Coins are made from blank discs called planchets. The heads side of a coin is the obverse and the tails side is called the reverse. The thinnest side is the edge and its raised border is called a rim or collar. Some coins have ridges on the edge called reeds. The image on a coin is called its device, the words are mottos or legends, and the coin background is known as the field.

The Obverse of the 1965 Penny

1965 Penny Obverse

It shows Abraham Lincoln, the 16th President of the United States. He’s facing right, with the motto In God We Trust above his head and the legend Liberty behind his back. He’s wearing a bow tie and jacket. In front of his chest is the mint date, with the mint mark below it. The shoulder cut-off says VDB. These are the initials of the coin designer, Victor David Brenner.

The Reverse of the 1965 Penny

1965 Penny Reverse

It shows the Lincoln Memorial Building, and you can see Lincoln’s sitting statue through the central pillars. Towards the right corner of the entrance steps, you can see FG for designer Frank Gasparro. The top of the coin reads United States of America. Below that, it says E Pluribus Unum with dots flanking Unum. On the bottom rim of the coin, it says One Cent.

Other Features of the 1965 Penny

The coin has a smooth or plain edge without any reeds. As we mentioned before, this penny is 19.05mm in diameter (0.75”). The 1965 version of the penny weighs 3.11g. It’s 95% copper and 5% zinc. While only a fraction of pennies bearing the 1965 date were minted in 1965, you can’t tell by looking. Only the mint records confirm where and when each 1c coin was made.

Also read: 13 Most Valuable Wheat Penny Worth Money

1965 Penny Value Guides

Usually, the value of a coin is dictated by its mint branch and rarity. But as we mentioned, none of these 1965 Pennies have one, so it’s more about the condition of the coin. That said, the mint made Business Strikes or Regular Strikes at all three mint branches. These were the coins meant for everyday use. But Satin Finish coins were only produced in San Francisco.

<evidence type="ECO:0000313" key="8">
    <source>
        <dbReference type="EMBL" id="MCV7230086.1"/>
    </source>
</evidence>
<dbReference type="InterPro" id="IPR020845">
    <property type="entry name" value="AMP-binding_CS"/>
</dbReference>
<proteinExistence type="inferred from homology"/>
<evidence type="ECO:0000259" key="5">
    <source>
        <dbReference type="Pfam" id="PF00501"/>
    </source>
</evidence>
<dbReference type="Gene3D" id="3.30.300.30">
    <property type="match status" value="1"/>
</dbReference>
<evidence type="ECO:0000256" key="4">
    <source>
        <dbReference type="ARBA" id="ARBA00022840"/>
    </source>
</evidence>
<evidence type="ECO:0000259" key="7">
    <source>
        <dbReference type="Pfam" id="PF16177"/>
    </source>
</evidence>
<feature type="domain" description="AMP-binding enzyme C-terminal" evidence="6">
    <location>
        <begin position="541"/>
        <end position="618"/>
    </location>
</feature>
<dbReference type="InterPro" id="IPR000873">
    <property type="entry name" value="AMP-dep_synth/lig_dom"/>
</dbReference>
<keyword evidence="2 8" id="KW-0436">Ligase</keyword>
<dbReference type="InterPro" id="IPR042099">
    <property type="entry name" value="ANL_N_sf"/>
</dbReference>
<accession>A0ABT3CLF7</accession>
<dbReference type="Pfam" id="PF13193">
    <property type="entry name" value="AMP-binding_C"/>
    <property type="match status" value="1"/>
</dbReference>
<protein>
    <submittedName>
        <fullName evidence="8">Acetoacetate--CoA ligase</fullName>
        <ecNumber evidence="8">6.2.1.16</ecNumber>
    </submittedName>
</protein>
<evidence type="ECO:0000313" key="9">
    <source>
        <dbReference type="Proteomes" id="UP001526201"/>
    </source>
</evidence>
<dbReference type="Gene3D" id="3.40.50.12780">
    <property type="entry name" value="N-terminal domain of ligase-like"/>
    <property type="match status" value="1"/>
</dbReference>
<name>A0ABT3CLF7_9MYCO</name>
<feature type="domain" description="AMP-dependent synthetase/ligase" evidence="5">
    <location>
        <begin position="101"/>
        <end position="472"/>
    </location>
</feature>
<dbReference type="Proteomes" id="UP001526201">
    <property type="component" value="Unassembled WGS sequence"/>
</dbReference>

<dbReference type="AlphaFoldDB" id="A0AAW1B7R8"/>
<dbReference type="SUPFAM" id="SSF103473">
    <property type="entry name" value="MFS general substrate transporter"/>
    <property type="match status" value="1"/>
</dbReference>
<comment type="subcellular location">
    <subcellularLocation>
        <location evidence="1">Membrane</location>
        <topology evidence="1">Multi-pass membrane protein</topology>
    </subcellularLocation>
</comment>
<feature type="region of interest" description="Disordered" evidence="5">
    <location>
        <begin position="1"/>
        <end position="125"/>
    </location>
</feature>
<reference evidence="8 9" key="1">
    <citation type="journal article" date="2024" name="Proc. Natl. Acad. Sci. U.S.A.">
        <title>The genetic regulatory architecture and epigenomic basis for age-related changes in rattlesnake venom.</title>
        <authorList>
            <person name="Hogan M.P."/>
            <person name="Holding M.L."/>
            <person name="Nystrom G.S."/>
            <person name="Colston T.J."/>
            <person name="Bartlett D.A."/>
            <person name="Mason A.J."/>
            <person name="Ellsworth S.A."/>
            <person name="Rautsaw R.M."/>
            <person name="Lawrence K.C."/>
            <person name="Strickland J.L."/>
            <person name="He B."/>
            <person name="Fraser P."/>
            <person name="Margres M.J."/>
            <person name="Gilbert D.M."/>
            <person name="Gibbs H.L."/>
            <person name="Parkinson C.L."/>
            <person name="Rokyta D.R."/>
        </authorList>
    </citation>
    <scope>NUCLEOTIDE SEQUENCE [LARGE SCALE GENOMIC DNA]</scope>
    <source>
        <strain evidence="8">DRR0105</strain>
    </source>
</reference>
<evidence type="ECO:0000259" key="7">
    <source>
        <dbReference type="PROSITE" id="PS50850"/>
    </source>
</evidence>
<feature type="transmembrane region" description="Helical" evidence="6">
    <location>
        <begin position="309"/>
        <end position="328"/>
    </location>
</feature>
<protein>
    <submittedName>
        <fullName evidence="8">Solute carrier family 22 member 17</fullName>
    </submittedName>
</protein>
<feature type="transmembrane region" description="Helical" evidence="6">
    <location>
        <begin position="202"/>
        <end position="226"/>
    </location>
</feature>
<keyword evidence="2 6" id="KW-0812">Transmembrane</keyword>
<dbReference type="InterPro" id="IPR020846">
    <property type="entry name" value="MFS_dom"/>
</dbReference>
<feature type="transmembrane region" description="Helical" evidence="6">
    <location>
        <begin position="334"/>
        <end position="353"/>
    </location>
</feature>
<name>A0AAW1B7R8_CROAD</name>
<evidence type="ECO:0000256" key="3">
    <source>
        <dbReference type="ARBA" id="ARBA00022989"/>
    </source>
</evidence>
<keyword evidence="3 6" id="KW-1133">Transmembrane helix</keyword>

1965 No-Mint-Mark Penny Value

1965 No-Mint-Mark Penny

In total, the US Mint made 1,494,864,900 dated 1965. None of them had mint marks, but according to the records, 301,470,000 were made in Philadelphia, 973,364,900 were made in Denver, and 220,030,000 were made in San Francisco. Out of all these 1965 pennies, only 1,085,000 of the Philadelphia coins were minted in 1965. All of the rest were coined in 1966.

Similarly, all the San Francisco and Denver coins dated 1965 were minted in 1966. On 1st May 2009, an MS 62 BN sold for $633. Meanwhile, an MS 67 RB was $690 on 19th January 2012. But on 8th January 2014, an MS 67 sold for $7,638. They’re only worth $425 in 2023 since PCGS has received 33. But three MS 67+ coins are known, so their estimate is $4,000.

1965 Satin Finish SMS Penny Value

1965 Satin Finish SMS Penny

The San Francisco Mint made 2,360,000 Satin Finish Pennies dated 1965. They had no mint marks, and they were all produced in 1966. eBay sales aren’t always consistent, but an SP 66 BN was $250 in 2020 and an SP 67 RB was $260 in 2016. An SP 68 RD went for $2,990 in 2009 while an SP 68 CAM was $1,725 in 2018. Up top, an SP 67 DCAM was $4,140 in 2004.

Also read: 17 Most Valuable Indian Head Penny Worth Money

1965 Penny Grading

Currency is graded using the Sheldon Scale which goes from 1 (Poor) to 70 (Mint State). For coins dated 1965, there’s no proof strike so none of them are graded as PR or PF. Instead, you get SP or SMS for the Special Strike Satin Finish coins. But copper coins are further graded RD for red, RB for reddish-brown, and BN or BRN for brown. It’s the lowest status.

Rare 1965 Penny Errors List

Today, pennies and nickels have a higher production cost than their face value, so the US Mint makes a loss on them. But for individual investors, older coins with mint mistakes can still earn a profit. Let’s look at some common 1965 Penny Errors and their resale price data.

1965 Penny Mirrored Obverse Die Cap Error